UK energy crisis mapped: Regions ‘worst hit’ by soaring costs as winter chaos looms

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It has been revealed that residents from Northern Ireland spend the biggest proportion of their household budget on gas and electricity out of any other region in the UK. People in Northern Ireland spend 32 percent more on gas and electricity than the average UK household, making them the worst affected region by the huge 250 percent rise in energy prices.

Northern Ireland residents also spend 66 percent more of their weekly budget on electricity than people who live in London, the region that was the least hit by rising energy costs.

Households in Northern Ireland also spend 40 percent more of their weekly budget on electricity than they do on net rent.

The study by heating experts at Boiler Central, used ONS data on household gas and electricity spending between 2018 and 2020, to discover which UK area would be worst affected by the recent surging in energy costs.

Tipped to be second worst-off for increased energy costs was Scotland.
Scottish households spend 41 percent more of their weekly budget on gas and electricity than London, whose households spend the least amount of their weekly budget on electricity.

Wales was also one of the most areas most affected by skyrocketing prices.

Welsh residents spend more on electricity per month than they do on rent, with ten percent more of their weekly household budget going towards heat and electricity than the average UK household, making them the area third most impacted by boosted costs from energy suppliers.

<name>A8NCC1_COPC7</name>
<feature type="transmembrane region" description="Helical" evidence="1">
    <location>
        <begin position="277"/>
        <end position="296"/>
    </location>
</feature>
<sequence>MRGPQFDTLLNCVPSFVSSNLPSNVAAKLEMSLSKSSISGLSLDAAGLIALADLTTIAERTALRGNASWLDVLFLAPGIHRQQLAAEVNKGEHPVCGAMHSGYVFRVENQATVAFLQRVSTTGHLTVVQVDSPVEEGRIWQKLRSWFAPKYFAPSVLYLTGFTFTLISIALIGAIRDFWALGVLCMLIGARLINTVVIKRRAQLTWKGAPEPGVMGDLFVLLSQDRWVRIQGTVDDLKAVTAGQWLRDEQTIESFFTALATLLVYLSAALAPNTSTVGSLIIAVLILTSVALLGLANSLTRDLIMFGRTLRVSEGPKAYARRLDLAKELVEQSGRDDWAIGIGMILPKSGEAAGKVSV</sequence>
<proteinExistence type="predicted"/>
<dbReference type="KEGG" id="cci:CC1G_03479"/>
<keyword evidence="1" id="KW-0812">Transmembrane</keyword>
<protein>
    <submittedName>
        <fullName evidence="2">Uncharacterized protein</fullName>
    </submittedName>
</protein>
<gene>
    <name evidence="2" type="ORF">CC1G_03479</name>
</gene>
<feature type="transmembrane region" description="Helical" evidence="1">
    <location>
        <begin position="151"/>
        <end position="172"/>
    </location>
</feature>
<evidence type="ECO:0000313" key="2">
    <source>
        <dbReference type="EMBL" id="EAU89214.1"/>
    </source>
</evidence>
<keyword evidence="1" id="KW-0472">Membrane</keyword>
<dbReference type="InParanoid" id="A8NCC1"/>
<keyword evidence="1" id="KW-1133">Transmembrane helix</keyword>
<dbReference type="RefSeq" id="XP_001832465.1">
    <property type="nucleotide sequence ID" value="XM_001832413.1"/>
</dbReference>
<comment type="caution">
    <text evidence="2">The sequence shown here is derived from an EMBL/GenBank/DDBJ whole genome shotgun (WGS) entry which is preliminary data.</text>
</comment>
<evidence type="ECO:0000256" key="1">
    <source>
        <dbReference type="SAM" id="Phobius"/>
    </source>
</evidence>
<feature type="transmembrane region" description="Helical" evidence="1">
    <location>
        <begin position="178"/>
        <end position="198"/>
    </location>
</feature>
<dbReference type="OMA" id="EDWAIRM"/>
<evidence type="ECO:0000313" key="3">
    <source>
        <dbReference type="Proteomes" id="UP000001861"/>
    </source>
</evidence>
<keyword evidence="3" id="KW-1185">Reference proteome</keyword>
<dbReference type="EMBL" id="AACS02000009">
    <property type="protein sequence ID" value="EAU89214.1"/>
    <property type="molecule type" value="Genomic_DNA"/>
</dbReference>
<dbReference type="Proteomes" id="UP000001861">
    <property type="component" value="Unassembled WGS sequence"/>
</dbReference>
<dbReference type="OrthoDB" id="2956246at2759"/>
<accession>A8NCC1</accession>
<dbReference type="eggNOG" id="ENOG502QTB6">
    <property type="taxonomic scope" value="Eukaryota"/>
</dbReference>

The West Midlands, the North West and the North East were also badly hit by the increase in electricity costs.

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When we look at the data, it’s clear that some areas of the UK are already spending disproportionately more on electricity than other regions, and will likely be most impacted by the hike in energy prices.

“While the government is looking into alternatives to fossil fuels – such as hydrogen and heat pumps – it could be several years until these become viable for every household, and in the meantime, families have to deal with ever more unaffordable gas prices”.

Britain’s energy crisis began to emerge as a result of a mixture of geopolitical and physical factors.

While economies started to recover from pandemic, countries across the northern hemisphere, which suffered from a long and cold winter in 2020-21 that depleted gas storage levels, countries have been scrambling to boost supplies.

This was not helped by Vladimir Putin’s decision to reduce gas supplies travelling from Russia into Europe, again causing supplies to drop and energy prices to surge.

The soaring prices forced many large energy suppliers to go bust and has prompted fears of a crisis, particularly if the winter is cold, which would require an increased demand for heating.